New Fantastic Four strays too far from comic roots. 

I blame Batman. Ever since he went dark in the mid-'80s with Frank Miller's take on his tortured soul, and ever since the first Batman film followed gothic suit, comic-book adaptations have shied away from the sometimes silly but always earnest, late-'50s to early-'70s Silver Age of comics. (Joel Schumacher's Batman films spectacularly failed to be both modern and Silver Age). The question most recent superhero movies ask seems to be, What would this comic story look like if it happened in the real world?

The result is a production like Fantastic Four: Rise of the Silver Surfer. The film opens perfectly: in outer space. This is the stuff of the Silver Age as we watch a planet being destroyed and a streak of alien light whipping away from it. The light is the Silver Surfer. C'mon, an alien that travels the universe on a surfboard? We're in the '60s, baby.

The Silver Surfer is the herald for the big, menacing blob of cosmic cloud that just ate the planet. The threat becomes human when it's revealed that the big cloud's next target is Earth.

But when the action returns home, with the reintroduction of the members of the Fantastic Four, the film immediately falls flat. Reed Richards (Ioan Gruffudd) and Sue Storm (Jessica Alba) are set to marry and are the center of a Brangelina-worthy media fixation. Johnny Storm (Chris Evans) basks in celebrity and the women it brings. It makes Ben Grimm (Michael Chiklis) grouchy.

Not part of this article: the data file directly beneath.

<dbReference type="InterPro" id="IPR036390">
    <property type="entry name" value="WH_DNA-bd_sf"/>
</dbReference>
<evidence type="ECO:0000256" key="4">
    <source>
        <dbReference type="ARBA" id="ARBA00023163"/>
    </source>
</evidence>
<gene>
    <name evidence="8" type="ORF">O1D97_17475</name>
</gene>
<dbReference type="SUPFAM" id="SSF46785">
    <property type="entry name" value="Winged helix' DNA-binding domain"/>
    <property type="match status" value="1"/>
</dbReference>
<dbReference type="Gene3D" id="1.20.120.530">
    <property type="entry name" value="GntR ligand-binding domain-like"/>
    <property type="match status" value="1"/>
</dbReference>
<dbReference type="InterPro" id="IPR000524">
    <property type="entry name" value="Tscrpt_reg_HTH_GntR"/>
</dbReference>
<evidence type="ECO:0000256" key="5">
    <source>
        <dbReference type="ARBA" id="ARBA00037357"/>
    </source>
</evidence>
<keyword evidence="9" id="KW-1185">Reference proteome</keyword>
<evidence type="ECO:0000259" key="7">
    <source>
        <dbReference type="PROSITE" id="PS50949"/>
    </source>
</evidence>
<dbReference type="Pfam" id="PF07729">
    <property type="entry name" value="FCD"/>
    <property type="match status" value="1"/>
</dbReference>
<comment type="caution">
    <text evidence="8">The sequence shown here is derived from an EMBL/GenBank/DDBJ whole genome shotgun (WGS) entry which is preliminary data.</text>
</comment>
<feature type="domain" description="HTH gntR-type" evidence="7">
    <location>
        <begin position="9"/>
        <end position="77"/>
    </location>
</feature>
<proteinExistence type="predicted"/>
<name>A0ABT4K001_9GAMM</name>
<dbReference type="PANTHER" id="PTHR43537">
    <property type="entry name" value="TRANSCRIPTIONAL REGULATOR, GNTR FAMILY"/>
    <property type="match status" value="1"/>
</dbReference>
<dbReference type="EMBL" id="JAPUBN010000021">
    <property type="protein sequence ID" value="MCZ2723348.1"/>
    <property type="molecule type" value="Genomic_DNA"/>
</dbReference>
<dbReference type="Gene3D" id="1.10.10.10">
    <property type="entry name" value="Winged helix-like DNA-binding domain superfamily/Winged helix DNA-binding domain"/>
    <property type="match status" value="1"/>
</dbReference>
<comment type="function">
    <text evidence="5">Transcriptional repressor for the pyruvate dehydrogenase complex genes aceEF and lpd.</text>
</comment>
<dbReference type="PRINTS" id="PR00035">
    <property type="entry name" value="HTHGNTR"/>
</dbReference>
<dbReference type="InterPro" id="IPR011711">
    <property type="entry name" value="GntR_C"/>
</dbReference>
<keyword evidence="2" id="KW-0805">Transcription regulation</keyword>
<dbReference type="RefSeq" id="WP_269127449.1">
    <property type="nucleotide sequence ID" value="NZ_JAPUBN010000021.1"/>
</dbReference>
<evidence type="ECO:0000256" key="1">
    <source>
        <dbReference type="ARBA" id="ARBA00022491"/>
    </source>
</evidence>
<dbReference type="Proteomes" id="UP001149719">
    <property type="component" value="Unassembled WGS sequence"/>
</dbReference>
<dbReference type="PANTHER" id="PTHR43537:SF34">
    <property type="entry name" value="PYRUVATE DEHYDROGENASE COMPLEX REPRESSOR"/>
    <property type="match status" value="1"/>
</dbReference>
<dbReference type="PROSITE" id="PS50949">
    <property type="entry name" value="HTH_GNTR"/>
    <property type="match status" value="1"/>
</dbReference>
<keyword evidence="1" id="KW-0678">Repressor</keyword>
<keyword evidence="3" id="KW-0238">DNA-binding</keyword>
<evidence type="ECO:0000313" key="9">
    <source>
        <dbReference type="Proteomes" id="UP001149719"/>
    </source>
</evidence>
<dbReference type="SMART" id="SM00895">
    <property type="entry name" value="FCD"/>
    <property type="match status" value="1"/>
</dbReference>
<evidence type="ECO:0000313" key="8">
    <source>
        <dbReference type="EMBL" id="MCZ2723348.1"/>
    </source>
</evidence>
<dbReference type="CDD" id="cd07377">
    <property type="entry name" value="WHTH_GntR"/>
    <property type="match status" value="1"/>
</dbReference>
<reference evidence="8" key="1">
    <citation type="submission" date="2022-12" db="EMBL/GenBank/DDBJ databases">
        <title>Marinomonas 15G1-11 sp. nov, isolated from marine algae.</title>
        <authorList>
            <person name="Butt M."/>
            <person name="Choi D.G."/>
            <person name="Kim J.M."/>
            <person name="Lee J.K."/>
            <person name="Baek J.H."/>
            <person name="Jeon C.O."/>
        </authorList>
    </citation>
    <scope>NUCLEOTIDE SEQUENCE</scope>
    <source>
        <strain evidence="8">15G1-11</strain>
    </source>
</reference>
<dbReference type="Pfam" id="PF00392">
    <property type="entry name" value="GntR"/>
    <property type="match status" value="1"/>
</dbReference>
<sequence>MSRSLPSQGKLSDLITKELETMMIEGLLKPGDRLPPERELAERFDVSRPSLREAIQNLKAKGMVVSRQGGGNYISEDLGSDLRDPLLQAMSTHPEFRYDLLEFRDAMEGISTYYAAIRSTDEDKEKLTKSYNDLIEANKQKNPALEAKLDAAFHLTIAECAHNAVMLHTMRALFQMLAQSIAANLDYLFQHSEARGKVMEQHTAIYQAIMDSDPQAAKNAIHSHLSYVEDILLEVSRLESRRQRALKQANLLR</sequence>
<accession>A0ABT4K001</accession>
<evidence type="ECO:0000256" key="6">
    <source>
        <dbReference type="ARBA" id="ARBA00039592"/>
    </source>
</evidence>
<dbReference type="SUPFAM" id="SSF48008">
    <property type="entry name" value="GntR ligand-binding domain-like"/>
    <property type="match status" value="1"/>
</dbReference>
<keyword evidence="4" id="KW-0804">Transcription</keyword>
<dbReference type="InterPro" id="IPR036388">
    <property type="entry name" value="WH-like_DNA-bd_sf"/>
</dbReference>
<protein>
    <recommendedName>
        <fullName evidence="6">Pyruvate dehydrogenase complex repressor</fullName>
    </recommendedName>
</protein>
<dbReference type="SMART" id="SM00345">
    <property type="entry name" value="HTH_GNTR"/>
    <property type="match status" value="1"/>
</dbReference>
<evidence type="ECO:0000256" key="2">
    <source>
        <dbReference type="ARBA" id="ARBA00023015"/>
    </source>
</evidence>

The supergroup is a dysfunctional family, but what nullifies the setup is lackluster acting, infantile dialogue, a massive attack of product placement, and the miserable special-effect renderings of Reed's stretchy superpowers and Grimm's rocky exterior. Throw in returning bad actor Julian McMahon as Victor Von Doom, and FF shapes up to be one of the worst-acted ensembles in recent memory.

The only thing that saves the film is the return to Silver Surfer action. Everything with the Surfer is as good as the rest is bad. The story takes on a globetrotting scope, and the last third of the movie actually gets decent.

What finally keeps this second Fantastic Four installment from being a success, though, is its unwillingness to revel in its Silver Age roots. The story, ripped from arguably the best Fantastic Four comic arc, "The Galactus Trilogy," is missing one key element: Galactus. Reduced to that space cloud, Galactus lacks any personality, robbing the film of any of the comic's metaphysical implications. Slavish to the precedent set by Batman, Fantastic Four: Rise of the Silver Surfer is the Silver Age refracted through the lens of modern-day cynicism and irony.

In the inevitable next sequel, the filmmakers should just go with it. Bring on the real Galactus. Bring on the Watcher. Fire everybody except the folks responsible for the Silver Surfer — and Jessica Alba's costumer.

Fantastic Four: Rise of the Silver Surfer

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